The amount of money donated to the tsunami was also disproportionate to what the rest of the country had. The needs outside of the affected areas were great, too; in both Indonesia and Sri Lanka, conflicts had been brewing long before December 26, 2004. . . .
After the tsunami, donors earmarked funding specifically for tsunami programming. Some of the camps for tsunami victims that I visited were replete with flushing toilets, regular electricity, and hardwood floors. A few meters away were the camps where people displaced by the enduring domestic conflicts had been living. Their age showed: the tents were tattered, the alleyways lined with sewage, the latrines daunting, odiferous cesspools.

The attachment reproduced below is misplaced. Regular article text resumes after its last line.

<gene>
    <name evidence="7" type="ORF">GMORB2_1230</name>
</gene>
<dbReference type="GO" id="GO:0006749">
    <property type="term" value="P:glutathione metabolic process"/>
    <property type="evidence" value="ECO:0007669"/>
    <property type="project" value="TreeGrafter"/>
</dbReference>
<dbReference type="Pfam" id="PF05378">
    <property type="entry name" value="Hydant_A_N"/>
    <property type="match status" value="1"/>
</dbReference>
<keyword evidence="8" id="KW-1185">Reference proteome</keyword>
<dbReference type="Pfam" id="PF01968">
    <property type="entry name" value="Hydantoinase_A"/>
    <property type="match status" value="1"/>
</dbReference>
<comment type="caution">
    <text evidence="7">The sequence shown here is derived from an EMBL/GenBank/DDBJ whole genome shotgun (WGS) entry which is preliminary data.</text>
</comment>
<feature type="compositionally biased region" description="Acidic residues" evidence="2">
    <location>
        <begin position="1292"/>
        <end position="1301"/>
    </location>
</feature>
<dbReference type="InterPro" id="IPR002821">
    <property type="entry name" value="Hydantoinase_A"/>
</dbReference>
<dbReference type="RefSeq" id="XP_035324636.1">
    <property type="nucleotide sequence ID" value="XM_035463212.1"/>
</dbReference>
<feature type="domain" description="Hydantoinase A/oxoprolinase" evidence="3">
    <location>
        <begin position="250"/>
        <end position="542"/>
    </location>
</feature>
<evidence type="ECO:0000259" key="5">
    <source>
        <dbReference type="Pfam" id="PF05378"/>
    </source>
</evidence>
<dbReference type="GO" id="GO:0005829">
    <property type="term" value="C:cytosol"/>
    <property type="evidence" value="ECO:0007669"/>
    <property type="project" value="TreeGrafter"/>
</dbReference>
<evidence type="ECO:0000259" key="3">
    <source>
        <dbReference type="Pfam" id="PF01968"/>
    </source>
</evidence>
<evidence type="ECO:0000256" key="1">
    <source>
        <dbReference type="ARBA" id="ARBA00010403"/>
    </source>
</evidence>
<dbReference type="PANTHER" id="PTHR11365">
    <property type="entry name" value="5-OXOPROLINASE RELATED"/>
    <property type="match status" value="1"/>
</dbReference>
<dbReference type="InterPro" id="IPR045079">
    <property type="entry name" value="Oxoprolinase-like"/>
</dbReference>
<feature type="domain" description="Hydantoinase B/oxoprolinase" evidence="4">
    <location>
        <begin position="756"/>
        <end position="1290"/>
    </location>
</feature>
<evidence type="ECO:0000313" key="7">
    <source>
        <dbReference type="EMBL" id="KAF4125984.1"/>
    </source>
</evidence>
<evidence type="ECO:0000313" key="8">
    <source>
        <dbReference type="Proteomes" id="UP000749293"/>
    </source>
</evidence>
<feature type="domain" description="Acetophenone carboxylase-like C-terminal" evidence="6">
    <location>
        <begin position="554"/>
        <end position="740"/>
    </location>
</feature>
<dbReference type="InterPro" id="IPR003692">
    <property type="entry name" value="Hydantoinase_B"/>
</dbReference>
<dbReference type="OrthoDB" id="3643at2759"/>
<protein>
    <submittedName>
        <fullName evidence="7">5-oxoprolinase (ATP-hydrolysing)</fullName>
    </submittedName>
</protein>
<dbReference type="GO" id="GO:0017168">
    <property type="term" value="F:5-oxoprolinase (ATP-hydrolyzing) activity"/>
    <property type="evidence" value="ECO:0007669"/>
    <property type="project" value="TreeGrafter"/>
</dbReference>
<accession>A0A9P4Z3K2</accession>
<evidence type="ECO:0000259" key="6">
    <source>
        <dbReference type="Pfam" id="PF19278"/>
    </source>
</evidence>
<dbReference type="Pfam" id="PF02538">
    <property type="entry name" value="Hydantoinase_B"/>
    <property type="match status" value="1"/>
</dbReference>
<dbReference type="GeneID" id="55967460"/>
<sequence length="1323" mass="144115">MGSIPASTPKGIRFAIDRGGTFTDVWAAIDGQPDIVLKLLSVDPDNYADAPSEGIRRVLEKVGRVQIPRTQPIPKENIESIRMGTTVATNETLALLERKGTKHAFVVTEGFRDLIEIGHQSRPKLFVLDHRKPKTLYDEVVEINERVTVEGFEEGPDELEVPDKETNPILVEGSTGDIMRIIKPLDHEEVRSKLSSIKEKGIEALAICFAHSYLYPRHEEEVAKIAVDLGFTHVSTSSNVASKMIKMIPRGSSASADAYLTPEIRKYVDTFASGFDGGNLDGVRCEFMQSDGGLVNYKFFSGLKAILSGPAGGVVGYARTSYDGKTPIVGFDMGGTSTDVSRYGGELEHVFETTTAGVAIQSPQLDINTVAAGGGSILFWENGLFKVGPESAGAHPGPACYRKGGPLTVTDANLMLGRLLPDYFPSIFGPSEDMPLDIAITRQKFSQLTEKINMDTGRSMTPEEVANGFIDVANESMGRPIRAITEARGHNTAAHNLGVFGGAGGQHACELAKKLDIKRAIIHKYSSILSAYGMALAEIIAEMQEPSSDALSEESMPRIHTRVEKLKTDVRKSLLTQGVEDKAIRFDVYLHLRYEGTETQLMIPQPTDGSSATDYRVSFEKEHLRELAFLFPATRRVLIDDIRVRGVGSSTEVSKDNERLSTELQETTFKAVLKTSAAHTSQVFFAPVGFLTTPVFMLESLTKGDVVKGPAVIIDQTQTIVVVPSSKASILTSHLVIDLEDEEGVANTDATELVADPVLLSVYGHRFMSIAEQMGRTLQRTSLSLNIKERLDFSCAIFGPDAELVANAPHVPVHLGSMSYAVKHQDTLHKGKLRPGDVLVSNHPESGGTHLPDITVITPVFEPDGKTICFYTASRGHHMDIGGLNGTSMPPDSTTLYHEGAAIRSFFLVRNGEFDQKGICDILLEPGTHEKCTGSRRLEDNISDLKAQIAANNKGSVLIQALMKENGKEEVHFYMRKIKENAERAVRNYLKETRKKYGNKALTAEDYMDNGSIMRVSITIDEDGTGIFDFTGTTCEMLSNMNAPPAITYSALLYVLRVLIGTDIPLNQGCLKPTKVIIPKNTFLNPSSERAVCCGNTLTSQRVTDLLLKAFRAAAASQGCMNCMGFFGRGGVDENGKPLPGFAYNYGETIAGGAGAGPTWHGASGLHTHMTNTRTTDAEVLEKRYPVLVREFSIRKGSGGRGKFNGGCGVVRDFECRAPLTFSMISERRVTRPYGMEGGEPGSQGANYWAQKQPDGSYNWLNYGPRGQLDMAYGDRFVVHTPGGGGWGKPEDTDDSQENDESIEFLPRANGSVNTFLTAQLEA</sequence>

"We've been getting complaints. It's really causing a lot of problems," one of the local leders explained to me. . . . "People from the conflict camp are asking, 'Why can't we have what they are getting? Because we didn't lose our house in the tsunami? We we lost our house long ago!'"Jessica Alexander, Chasing Chaos: My Decade in and out of Humanitarian Aid (New York: Broadway Books, 2013), p. 232-34.